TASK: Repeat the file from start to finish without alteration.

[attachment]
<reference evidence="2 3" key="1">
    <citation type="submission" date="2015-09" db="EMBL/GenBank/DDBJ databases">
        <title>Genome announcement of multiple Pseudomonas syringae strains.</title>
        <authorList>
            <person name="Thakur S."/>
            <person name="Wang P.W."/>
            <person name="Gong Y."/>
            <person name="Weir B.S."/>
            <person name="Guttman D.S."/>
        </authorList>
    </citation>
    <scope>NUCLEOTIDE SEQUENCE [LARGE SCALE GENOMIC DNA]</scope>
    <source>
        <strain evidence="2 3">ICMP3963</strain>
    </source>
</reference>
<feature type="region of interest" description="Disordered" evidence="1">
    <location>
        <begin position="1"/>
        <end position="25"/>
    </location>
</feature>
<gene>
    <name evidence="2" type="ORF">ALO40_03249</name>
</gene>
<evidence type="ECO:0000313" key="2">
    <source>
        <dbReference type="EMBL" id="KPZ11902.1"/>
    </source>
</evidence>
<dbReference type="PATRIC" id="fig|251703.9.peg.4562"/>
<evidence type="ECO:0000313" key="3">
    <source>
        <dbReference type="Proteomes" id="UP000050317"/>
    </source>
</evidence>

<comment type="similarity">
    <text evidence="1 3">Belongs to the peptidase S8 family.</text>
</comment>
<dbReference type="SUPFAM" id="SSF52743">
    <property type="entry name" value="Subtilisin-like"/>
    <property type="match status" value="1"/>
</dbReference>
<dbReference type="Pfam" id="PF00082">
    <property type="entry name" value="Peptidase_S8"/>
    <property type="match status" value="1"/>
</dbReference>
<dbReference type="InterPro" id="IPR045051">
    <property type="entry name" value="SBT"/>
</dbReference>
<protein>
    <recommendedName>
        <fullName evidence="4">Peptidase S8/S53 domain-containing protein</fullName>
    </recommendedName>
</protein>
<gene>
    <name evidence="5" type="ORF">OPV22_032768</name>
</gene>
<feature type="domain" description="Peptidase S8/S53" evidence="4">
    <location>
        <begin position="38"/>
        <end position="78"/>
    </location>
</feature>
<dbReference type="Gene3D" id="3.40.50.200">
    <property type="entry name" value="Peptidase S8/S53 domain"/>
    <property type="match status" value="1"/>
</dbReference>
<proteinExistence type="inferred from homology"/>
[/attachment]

<reference evidence="2 3" key="1">
    <citation type="submission" date="2015-09" db="EMBL/GenBank/DDBJ databases">
        <title>Genome announcement of multiple Pseudomonas syringae strains.</title>
        <authorList>
            <person name="Thakur S."/>
            <person name="Wang P.W."/>
            <person name="Gong Y."/>
            <person name="Weir B.S."/>
            <person name="Guttman D.S."/>
        </authorList>
    </citation>
    <scope>NUCLEOTIDE SEQUENCE [LARGE SCALE GENOMIC DNA]</scope>
    <source>
        <strain evidence="2 3">ICMP3963</strain>
    </source>
</reference>
<feature type="region of interest" description="Disordered" evidence="1">
    <location>
        <begin position="1"/>
        <end position="25"/>
    </location>
</feature>
<gene>
    <name evidence="2" type="ORF">ALO40_03249</name>
</gene>
<evidence type="ECO:0000313" key="2">
    <source>
        <dbReference type="EMBL" id="KPZ11902.1"/>
    </source>
</evidence>
<dbReference type="PATRIC" id="fig|251703.9.peg.4562"/>
<evidence type="ECO:0000313" key="3">
    <source>
        <dbReference type="Proteomes" id="UP000050317"/>
    </source>
</evidence>

<comment type="similarity">
    <text evidence="1 3">Belongs to the peptidase S8 family.</text>
</comment>
<dbReference type="SUPFAM" id="SSF52743">
    <property type="entry name" value="Subtilisin-like"/>
    <property type="match status" value="1"/>
</dbReference>
<dbReference type="Pfam" id="PF00082">
    <property type="entry name" value="Peptidase_S8"/>
    <property type="match status" value="1"/>
</dbReference>
<dbReference type="InterPro" id="IPR045051">
    <property type="entry name" value="SBT"/>
</dbReference>
<protein>
    <recommendedName>
        <fullName evidence="4">Peptidase S8/S53 domain-containing protein</fullName>
    </recommendedName>
</protein>
<gene>
    <name evidence="5" type="ORF">OPV22_032768</name>
</gene>
<feature type="domain" description="Peptidase S8/S53" evidence="4">
    <location>
        <begin position="38"/>
        <end position="78"/>
    </location>
</feature>
<dbReference type="Gene3D" id="3.40.50.200">
    <property type="entry name" value="Peptidase S8/S53 domain"/>
    <property type="match status" value="1"/>
</dbReference>
<proteinExistence type="inferred from homology"/>